Distracted Walking – A Modern Day Hazard

June 23 2017

The distracted pedestrian is a common sight these days. You know the ones, walking with their eyes glued to their cell phones, frequently listening to music on headphones, or feverishly texting, oblivious to their surroundings. We have all had a laugh at videos of people falling into swimming pools and walking into poles while walking and texting. But more tragic are the increasing incidents of distracted pedestrians injured or killed in intersections, at railway crossings, and by light rapid transit. On May 16, 2017, for example, a 60-year-old woman was killed when she walked into the path of a C-Train at the Calgary Whitehorn station, spell-bound by her cell phone, and in February 2017 a 30-year-old man was killed at the same station, absorbed in his headphones and cell phone.

These distracted pedestrians have paid with their lives, and many others have been injured through distracted walking. Legislation is already in place to sanction distracted drivers, and similar measures have been contemplated for distracted walkers. While common sense says pedestrians should follow basic safety practices and be aware of their surroundings at all times, is there any blame attached to those who strike a distracted pedestrian?

Why Distracted Walking Matters if you are the Injured (Distracted) Pedestrian

If you are a pedestrian who has been injured by a motor vehicle but the facts show that you were distracted at the time of the accident, you are still entitled to Section B Accident Benefits but the amount of a compensation award resulting from a lawsuit for tort damages may end up being reduced.

Canadian cases have not yet dealt extensively with distracted walking, but we can look to the Australian courts for guidance. A leading Australian case suggests a path that our Canadian courts might take. It places some responsibility on the other party who can see that the pedestrian is distracted by, for example, being absorbed in their cell phone, to alert the pedestrian to the danger and snap them out of their distraction.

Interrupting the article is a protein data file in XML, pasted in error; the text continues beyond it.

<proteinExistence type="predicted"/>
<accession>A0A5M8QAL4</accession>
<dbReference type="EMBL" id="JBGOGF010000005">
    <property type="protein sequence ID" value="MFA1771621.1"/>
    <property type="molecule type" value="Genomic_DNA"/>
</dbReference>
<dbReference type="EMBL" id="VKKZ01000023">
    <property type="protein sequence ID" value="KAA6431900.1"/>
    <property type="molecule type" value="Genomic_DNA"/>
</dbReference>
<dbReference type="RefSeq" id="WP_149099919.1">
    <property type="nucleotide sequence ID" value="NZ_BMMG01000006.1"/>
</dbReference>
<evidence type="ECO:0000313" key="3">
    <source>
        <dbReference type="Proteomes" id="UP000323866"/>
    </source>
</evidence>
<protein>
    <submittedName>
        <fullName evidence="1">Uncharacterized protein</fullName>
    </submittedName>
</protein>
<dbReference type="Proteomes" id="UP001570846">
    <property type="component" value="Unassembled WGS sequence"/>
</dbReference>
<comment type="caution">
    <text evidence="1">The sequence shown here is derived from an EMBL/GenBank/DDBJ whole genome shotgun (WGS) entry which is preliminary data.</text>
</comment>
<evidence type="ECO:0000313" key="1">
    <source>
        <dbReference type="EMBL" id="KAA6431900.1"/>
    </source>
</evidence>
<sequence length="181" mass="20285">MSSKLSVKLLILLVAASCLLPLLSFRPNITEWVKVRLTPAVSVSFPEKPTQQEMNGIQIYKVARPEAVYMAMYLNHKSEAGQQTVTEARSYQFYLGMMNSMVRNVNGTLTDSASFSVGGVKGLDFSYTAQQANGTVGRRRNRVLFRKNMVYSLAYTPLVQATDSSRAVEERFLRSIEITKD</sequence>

In a recent case from Perth, for example, a pedestrian was absorbed in loading boxes from his employer’s truck into his truck. To do so, he walked adjacent to the traffic lane. He was so absorbed that he stepped off the curb into the path of an oncoming bus. The distracted pedestrian was found to be 2/3rds responsible for his injuries, and the bus driver 1/3rd responsible for failing to honk his horn to alert the pedestrian and for failing to move over. The pedestrian’s damages were reduced by 2/3 for his portion of responsibility for the accident.

Depending on the circumstances, the distracted pedestrian may shoulder the lion’s share of the blame for their injuries as a result of distracted walking, however, the striking vehicle may have some responsibility as well, leading to some measure of compensation for the pedestrian. And if the distracted pedestrian causes injuries to another person, that injured person may have a good claim for compensation.

If You Have Been Injured and Distraction is a Factor

If you are a pedestrian and have been injured, your level of distraction is only one factor to consider. If you would like some legal advice on your situation, please CONTACT US for a free consultation. We will review the facts in your case and talk to you about your options.